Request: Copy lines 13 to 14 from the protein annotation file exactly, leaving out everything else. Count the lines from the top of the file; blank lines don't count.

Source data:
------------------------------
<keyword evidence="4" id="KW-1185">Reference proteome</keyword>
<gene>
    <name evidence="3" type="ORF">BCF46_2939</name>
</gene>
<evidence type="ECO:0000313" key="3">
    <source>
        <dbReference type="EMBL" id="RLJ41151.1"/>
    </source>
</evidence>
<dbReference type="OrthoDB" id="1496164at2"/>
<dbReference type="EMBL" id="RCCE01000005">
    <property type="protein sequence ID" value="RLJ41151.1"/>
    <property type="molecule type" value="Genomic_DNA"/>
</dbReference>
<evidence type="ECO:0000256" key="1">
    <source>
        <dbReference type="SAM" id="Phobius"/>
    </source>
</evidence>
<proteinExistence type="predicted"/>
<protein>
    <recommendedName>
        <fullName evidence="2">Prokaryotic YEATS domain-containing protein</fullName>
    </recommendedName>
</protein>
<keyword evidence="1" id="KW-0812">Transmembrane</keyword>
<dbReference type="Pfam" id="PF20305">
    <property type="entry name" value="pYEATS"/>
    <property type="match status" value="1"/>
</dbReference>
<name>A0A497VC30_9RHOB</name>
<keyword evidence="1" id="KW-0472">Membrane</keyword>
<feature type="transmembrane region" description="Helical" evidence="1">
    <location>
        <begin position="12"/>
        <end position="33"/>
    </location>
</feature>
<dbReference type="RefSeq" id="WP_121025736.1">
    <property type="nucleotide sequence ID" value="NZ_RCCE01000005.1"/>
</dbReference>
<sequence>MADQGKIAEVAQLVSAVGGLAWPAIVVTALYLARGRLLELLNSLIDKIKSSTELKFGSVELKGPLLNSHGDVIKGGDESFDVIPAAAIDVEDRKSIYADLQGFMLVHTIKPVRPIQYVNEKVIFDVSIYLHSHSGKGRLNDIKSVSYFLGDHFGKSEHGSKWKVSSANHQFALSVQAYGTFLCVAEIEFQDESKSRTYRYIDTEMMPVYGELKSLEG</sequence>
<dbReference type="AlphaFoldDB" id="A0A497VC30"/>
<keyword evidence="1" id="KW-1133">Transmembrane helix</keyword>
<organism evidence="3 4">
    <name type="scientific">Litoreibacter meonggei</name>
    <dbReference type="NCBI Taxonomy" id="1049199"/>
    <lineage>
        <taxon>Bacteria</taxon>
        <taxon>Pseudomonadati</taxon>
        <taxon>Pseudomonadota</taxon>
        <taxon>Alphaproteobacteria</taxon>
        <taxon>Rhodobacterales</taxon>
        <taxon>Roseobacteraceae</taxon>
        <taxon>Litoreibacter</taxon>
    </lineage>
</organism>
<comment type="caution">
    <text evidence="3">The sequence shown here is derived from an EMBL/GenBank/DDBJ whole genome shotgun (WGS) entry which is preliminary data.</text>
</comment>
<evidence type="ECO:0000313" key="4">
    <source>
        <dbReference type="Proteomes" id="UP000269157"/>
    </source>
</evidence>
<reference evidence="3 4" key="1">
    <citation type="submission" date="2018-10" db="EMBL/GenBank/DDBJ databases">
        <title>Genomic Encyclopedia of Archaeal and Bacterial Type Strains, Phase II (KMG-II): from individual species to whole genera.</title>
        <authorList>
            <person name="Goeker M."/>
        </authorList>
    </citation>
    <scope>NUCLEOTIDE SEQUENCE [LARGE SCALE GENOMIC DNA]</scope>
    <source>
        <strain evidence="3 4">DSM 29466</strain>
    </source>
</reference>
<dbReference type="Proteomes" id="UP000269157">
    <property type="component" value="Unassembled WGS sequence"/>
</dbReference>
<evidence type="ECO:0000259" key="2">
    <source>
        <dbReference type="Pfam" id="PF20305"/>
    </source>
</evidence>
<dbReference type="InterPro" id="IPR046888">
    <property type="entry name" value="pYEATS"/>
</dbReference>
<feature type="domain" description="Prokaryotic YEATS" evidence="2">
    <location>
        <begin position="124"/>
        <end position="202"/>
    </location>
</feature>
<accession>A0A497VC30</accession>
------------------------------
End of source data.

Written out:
    <property type="molecule type" value="Genomic_DNA"/>
</dbReference>